What Do Shareholders Do? Accounting, Ownership and the Theory of the Firm: Implications for Corporate Governance and Reporting
AbstractIn the last three decades, corporate governance and reporting have been confronted to a drift toward shareholders’ primacy and value, and the revival of old-fashioned proprietary views against entity views on the business firm. This paper develops an accounting perspective of the relationship between shareholding and the inner congeries of the enterprise entity. These congeries require an accounting system, instead of a market price system, to deal with. Theoretical insights and improved accounting reporting methods are then presented to better represent and control the relationship between shareholding and the business firm, based upon the distinction between shareholders’ income and equity from income and equity to the enterprise entity. This distinction is especially important in case of goodwill, asset revaluations and share buybacks, as well as share issuance (use) for employee benefits and business combination considerations. Absent this distinction, accounting systems might enable corporate Ponzi schemes (through the corporate shield) by insiders (either executive management or controlling blockholders) to the detriment of other stakeholders, including outsider shareholders, and the continuity of the business enterprise over time.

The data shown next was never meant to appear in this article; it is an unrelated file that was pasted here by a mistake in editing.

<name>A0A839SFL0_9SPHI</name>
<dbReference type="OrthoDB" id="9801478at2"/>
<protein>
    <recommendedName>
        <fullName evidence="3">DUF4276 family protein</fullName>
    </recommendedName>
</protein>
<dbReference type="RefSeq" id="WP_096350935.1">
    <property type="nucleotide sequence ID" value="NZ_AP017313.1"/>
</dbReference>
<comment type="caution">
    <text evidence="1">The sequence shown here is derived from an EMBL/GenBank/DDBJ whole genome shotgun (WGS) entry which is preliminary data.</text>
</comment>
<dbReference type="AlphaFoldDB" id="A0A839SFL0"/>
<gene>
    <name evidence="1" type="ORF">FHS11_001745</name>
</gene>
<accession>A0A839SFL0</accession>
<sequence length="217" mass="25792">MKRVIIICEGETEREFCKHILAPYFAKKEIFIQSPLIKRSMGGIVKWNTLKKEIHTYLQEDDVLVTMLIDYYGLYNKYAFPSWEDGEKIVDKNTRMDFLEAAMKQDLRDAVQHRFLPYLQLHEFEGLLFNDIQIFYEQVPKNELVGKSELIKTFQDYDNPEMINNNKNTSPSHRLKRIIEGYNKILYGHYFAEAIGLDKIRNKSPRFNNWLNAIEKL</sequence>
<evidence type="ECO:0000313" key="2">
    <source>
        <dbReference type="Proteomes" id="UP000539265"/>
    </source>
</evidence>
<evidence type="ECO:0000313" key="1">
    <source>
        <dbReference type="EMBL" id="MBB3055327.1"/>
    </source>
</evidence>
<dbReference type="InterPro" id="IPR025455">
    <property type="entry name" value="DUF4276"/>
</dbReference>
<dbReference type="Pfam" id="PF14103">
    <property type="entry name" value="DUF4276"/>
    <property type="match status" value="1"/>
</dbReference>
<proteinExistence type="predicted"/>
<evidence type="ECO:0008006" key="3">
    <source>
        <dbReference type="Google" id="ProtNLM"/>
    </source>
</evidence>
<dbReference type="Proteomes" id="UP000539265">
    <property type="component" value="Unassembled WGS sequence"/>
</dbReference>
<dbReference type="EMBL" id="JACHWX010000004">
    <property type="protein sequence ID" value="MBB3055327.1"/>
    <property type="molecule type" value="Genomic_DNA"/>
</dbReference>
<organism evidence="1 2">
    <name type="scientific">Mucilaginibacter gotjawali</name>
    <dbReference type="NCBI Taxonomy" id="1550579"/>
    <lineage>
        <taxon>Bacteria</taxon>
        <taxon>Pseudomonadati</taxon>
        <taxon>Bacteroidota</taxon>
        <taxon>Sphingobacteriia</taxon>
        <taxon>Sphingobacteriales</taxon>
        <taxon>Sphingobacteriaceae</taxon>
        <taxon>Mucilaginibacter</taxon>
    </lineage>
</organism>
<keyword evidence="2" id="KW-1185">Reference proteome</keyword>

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Bibliographic InfoArticle provided by De Gruyter in its journal Accounting, Economics, and Law.
Volume (Year): 2 (2012)
Issue (Month): 2 (June)
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Web page: http://www.degruyter.com
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